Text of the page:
Industry representatives persist in defending the indefensible exploitation of innocent animals by referring to their irrelevant standards of animal welfare, irrelevant because animal welfare is simply a set of guidelines on how animals are bred to be killed for profit. Advocates of these abhorrent industries choose to remain oblivious to the fact that it is not how animals are treated that is the crux of the issue, but the fact that we use feeling animals who value their lives as much as we value our lives, as if they were inanimate objects, breeding, exploiting and killing them for products that we do not need. Few of these ‘agvocates’ are willing to invite the public onto their pig and chicken farms, or willing to show them taking newborn calves from their mothers on dairy farms, of to invite us into slaughterhouses to show their young animals being brutally killed in exchange for money. On numerous occasions our Go Vegan World ads have been accused of being being misleading despite the fact that subsequent investigations found them to be factual. The irony is that the most misleading industries of all are those promoting animal use. There is not a single manufacturer, anywhere in the world, willing to provide accurate information on their packaging that informs consumers of the reality of animals’ lives and their brutal deaths, or the facts on the intersectional damaging effects of animal agriculture on the environment and human health. Instead they obfuscate and perpetuate the myth that because humans need ‘essential’ nutrients (i.e. nutrients that are not produced by the human body and must be sourced in our diet), the addition of those nutrients to animal’s diets and the subsequent presence of them in animal products equates with those products being ‘essential’ components of our diet. Most of the claims made on the nutritional profile of animal products omit the fact that animals are given supplements of vitamins and minerals to ensure sufficient intake and their presence in the products of their bodies. The facts on plant only diets are quite clear: they are nutritionally adequate and can help prevent many diet related diseases and premature mortality.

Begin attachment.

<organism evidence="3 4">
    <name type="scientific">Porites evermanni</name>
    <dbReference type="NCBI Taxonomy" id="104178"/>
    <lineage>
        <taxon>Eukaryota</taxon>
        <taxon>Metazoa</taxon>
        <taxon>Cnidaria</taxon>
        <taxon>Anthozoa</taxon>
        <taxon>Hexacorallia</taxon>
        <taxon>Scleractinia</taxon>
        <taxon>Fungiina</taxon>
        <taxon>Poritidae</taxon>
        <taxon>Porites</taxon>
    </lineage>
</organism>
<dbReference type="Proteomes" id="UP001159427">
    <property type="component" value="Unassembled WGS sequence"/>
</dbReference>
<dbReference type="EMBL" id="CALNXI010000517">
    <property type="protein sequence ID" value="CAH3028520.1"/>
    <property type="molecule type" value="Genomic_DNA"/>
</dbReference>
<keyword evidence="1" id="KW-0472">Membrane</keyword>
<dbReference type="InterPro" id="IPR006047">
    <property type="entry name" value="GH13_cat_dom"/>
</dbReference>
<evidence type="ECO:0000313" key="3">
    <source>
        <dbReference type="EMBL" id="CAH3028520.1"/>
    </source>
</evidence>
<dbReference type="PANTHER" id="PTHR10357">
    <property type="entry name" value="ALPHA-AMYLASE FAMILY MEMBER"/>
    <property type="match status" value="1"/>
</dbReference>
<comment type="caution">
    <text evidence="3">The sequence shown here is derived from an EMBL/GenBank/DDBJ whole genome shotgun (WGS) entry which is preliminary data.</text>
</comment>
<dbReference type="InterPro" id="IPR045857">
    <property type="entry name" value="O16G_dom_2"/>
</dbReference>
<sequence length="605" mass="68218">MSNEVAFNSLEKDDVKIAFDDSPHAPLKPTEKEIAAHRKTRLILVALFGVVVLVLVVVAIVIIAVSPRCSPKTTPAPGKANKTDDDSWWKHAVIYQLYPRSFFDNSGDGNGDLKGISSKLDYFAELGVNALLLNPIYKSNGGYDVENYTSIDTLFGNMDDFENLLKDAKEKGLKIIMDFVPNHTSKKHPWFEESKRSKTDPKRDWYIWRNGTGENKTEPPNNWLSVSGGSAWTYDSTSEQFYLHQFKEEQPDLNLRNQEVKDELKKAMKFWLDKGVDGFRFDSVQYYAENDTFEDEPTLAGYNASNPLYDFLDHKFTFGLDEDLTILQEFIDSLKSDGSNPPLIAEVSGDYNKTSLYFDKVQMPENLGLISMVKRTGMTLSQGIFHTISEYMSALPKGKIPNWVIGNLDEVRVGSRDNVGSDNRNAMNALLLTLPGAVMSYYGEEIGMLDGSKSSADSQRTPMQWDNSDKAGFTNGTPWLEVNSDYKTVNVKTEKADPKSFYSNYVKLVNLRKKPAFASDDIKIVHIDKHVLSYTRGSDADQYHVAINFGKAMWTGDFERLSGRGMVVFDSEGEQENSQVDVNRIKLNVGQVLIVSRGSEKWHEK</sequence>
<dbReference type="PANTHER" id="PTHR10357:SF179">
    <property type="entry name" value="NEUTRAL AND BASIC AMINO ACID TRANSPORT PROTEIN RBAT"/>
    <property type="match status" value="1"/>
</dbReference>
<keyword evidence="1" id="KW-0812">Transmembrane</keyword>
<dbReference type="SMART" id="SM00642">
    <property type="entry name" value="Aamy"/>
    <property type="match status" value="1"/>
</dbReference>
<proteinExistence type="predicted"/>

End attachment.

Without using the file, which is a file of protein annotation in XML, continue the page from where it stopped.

Facts are distorted or omitted from the information provided by those with a vested interest in ensuring that people continue consuming animal products. The article below states that Ireland “is one of the lowest emitters of carbon in the world”. On the contrary, Ireland is one of the worst, if not the worst, performers in the EU in terms of responding to the climate crisis. An astounding 37.1% of our GHG emissions is attributable to agriculture, and most of that is animal agriculture (EPA, 2021).